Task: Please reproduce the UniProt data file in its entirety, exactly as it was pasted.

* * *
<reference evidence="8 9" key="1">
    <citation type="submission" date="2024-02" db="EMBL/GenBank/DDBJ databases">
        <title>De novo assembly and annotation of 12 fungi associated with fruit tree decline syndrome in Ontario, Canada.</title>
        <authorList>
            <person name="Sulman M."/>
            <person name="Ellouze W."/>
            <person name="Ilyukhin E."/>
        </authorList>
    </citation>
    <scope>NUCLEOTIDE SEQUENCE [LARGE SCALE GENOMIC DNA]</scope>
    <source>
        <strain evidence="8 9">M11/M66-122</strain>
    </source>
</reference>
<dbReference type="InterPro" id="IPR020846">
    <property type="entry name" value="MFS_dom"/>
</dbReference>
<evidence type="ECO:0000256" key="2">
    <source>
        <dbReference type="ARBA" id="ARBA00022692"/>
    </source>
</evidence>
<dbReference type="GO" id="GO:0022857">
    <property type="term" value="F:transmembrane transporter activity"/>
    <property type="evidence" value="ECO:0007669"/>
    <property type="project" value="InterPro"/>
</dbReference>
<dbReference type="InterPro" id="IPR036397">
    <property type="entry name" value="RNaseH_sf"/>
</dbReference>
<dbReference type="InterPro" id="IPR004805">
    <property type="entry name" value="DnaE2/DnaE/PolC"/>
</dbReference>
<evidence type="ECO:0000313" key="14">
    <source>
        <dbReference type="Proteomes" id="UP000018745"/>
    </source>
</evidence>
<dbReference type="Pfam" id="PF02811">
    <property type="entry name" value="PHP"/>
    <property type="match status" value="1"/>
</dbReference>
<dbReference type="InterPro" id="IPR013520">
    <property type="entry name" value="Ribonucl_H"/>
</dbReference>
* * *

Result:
<reference evidence="8 9" key="1">
    <citation type="submission" date="2024-02" db="EMBL/GenBank/DDBJ databases">
        <title>De novo assembly and annotation of 12 fungi associated with fruit tree decline syndrome in Ontario, Canada.</title>
        <authorList>
            <person name="Sulman M."/>
            <person name="Ellouze W."/>
            <person name="Ilyukhin E."/>
        </authorList>
    </citation>
    <scope>NUCLEOTIDE SEQUENCE [LARGE SCALE GENOMIC DNA]</scope>
    <source>
        <strain evidence="8 9">M11/M66-122</strain>
    </source>
</reference>
<dbReference type="InterPro" id="IPR020846">
    <property type="entry name" value="MFS_dom"/>
</dbReference>
<evidence type="ECO:0000256" key="2">
    <source>
        <dbReference type="ARBA" id="ARBA00022692"/>
    </source>
</evidence>
<dbReference type="GO" id="GO:0022857">
    <property type="term" value="F:transmembrane transporter activity"/>
    <property type="evidence" value="ECO:0007669"/>
    <property type="project" value="InterPro"/>
</dbReference>
<dbReference type="InterPro" id="IPR036397">
    <property type="entry name" value="RNaseH_sf"/>
</dbReference>
<dbReference type="InterPro" id="IPR004805">
    <property type="entry name" value="DnaE2/DnaE/PolC"/>
</dbReference>
<evidence type="ECO:0000313" key="14">
    <source>
        <dbReference type="Proteomes" id="UP000018745"/>
    </source>
</evidence>
<dbReference type="Pfam" id="PF02811">
    <property type="entry name" value="PHP"/>
    <property type="match status" value="1"/>
</dbReference>
<dbReference type="InterPro" id="IPR013520">
    <property type="entry name" value="Ribonucl_H"/>
</dbReference>